Armchair Analyst: Tactical lookahead to #SKCvRSL in the 18th MLS Cup final

KANSAS CITY, Mo. — The easy spin for this game will be one of “brute force vs. technique and style.” Sporting KC play the role of the brutes – they led the league in fouls committed by a mile in 2013, and haven’t finished lower than fifth since 2009.

RSL play the role of “technique and style,” since they’re always at or near the top of the league in possession, passing accuracy, chances created, and long, glowing stories written about how they play the game “the right way.”

But it’s the opposite of those easy, thoughtless narratives that will determine how the 18th edition of the MLS Cup plays out (4 pm ET; ESPN, UniMas, TSN2/RDS in Canada):

Dr. Jekyll and Mr. Vermes

Or maybe it’s Dr. Vermes and Mr. Hyde? Regardless, the question for Sporting will be “are you aiming to control the game, or beat it into submission?”

Vermes has often, since he moved down to the sidelines, tended toward overly robust and physical lineups, ones that can overpower the opposition. And their repeated strong showings in the regular season prove exactly why that has been a good decision.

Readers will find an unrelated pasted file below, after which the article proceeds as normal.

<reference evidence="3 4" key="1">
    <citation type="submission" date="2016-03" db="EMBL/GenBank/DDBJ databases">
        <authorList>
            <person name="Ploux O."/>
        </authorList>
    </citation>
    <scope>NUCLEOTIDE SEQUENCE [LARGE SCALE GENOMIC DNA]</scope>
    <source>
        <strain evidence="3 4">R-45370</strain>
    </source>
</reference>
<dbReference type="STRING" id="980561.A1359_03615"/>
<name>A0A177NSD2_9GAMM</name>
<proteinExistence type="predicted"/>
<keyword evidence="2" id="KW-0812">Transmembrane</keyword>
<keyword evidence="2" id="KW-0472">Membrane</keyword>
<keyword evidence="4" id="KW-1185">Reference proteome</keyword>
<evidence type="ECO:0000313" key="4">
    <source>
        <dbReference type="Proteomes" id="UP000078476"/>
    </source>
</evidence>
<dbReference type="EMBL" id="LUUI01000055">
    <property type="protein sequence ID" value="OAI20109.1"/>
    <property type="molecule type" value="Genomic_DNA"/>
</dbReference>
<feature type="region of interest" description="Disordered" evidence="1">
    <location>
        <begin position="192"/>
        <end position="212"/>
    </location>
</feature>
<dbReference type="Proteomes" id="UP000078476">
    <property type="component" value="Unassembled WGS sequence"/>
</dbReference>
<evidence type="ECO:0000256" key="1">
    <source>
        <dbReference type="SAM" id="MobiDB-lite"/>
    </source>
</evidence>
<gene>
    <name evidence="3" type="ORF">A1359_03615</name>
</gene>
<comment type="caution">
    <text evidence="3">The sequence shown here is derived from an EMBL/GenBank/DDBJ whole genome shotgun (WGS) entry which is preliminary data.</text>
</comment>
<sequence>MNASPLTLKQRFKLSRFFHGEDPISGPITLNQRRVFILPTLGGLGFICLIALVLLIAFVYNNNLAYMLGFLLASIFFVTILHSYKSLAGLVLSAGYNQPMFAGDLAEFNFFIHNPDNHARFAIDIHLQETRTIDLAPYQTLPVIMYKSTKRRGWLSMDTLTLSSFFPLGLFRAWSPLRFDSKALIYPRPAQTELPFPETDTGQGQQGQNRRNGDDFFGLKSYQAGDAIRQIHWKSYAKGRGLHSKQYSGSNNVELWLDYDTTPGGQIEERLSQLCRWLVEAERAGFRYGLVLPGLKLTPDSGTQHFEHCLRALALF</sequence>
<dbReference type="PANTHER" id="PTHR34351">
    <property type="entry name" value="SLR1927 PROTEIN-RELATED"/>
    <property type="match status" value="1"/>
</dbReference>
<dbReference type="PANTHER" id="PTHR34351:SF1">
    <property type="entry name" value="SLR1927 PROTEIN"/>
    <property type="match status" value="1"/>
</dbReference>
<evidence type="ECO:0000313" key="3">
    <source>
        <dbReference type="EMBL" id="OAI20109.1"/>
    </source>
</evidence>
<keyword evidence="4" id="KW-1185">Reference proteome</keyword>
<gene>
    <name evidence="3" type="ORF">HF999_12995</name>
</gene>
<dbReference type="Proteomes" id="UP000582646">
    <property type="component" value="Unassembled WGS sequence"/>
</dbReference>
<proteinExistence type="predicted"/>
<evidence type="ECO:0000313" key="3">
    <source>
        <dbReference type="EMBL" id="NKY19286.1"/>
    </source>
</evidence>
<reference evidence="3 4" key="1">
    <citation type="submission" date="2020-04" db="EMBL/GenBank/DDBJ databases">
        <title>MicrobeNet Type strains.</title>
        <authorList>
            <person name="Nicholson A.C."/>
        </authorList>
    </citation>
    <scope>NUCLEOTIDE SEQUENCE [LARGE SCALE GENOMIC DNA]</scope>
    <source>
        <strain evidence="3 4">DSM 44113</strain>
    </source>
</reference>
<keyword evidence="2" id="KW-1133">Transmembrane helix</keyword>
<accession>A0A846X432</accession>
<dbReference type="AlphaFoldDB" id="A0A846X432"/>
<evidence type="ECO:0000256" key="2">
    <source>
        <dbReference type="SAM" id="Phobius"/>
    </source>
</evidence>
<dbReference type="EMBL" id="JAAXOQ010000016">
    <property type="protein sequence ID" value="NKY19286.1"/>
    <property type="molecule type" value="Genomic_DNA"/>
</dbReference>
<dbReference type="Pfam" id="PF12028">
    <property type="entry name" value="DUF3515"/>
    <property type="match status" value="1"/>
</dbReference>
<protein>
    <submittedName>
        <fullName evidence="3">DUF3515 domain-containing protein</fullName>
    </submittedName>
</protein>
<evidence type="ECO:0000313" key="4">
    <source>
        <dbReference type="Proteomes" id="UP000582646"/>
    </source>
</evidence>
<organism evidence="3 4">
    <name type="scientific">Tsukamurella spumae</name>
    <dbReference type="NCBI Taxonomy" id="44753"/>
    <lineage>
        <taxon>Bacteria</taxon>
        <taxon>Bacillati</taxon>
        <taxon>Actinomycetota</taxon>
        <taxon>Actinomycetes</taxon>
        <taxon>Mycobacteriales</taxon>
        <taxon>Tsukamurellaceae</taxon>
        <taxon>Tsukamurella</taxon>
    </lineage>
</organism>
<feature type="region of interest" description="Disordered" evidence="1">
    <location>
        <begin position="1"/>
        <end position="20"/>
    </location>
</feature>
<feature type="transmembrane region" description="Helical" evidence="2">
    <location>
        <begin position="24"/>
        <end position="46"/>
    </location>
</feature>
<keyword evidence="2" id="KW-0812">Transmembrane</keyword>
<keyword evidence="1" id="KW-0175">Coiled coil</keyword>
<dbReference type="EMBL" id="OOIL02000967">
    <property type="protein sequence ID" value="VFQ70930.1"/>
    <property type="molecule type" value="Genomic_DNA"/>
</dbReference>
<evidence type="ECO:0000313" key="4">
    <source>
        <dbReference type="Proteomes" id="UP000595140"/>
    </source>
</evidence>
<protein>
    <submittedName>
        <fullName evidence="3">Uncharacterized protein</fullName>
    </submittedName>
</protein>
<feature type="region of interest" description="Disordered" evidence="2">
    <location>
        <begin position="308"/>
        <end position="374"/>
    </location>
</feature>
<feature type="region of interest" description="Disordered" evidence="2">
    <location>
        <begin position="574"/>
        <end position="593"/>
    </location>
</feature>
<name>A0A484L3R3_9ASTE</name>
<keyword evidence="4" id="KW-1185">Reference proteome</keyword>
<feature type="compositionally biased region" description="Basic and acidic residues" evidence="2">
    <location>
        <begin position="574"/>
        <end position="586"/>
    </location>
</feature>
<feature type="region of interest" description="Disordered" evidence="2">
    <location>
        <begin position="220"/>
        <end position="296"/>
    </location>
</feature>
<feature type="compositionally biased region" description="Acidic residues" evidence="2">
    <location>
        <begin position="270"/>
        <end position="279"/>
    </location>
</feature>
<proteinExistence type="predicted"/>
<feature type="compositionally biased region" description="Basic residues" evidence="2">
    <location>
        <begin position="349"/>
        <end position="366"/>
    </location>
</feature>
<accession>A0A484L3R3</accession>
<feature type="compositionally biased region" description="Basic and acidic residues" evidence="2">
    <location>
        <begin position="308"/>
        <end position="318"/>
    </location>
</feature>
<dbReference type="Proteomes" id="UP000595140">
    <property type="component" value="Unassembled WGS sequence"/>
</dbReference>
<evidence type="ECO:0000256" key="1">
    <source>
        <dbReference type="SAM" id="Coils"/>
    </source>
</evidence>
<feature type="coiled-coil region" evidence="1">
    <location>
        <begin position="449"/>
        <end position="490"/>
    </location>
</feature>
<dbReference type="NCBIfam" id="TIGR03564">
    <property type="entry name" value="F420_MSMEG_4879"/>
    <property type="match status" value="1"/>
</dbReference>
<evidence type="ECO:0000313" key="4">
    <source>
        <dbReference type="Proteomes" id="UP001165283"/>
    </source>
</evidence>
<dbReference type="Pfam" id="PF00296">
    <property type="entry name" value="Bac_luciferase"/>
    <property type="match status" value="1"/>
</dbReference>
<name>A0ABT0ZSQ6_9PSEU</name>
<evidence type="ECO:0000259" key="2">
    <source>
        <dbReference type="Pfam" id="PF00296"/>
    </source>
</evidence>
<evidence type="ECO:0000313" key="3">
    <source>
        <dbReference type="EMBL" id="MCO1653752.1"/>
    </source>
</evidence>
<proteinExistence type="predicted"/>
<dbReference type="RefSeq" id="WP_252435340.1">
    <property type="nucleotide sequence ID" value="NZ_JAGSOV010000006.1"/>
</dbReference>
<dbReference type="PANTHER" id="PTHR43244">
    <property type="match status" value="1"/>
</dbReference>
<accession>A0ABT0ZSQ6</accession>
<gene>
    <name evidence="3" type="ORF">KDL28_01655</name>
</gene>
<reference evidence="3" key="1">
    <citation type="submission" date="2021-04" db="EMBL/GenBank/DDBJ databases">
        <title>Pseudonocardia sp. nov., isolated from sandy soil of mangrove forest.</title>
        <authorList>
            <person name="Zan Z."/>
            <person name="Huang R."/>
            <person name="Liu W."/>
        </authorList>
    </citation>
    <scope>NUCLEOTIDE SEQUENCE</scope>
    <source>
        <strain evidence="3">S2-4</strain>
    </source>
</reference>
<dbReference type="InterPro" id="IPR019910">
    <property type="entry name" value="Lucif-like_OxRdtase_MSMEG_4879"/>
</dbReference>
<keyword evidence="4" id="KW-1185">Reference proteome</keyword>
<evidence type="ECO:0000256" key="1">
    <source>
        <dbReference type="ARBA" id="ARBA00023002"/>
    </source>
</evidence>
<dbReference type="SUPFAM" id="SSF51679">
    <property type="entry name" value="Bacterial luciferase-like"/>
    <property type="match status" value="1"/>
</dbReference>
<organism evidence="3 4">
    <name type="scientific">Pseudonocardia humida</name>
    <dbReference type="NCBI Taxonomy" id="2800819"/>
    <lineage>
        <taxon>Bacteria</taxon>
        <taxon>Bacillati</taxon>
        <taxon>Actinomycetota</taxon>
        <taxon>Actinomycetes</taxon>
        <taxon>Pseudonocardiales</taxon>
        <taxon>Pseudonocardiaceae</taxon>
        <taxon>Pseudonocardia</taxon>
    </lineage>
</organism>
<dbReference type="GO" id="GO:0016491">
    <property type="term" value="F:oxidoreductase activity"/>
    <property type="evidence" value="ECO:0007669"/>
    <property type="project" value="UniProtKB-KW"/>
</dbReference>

But Sporting can ball a bit, too, and in 2013 made an on-again, off-again commitment to playing fewer long balls, keeping it all on the ground, and attacking up the middle. They’re still capable of getting wide and whipping in some service, and nobody in the league has the fullbacks attack upfield as ferociously as Chance Myers and Seth Sinovic (this is a point we’ll be getting back to). “Attacking from wide” is still very much in Sporting’s arsenal, as it should be for all good teams:

It’s not the first thing in the arsenal, though, which is the big change. In 2012 Sporting bent in the third-most open play crosses in the league (more than cross-happy San Jose, even), with 564. Every time they hit a roadblock, they’d get it wide and hoof it to the back post. Lather, rinse, repeat.

In 2013 they showed more restraint, finishing in the bottom half of the table with 472 crosses from open play. And by being more selective, they bumped up their accuracy by half a percent (24.36, good for fifth in the league). It’s not a ton, but every little bit counts when there’s a trophy on the line.

They also proved to be more versatile, which is that “attacking up the middle” part I mentioned before. Benny Feilhaber has been the focal point for this, as was Vermes’ intent when he brought the mercurial midfielder to Sporting Park last winter. Feilhaber’s ability to provide the final ball – see the series-winner against Houston – has made it harder for defenses to account for the likes of Graham Zusi, C.J. Sapong, and Dom Dwyer.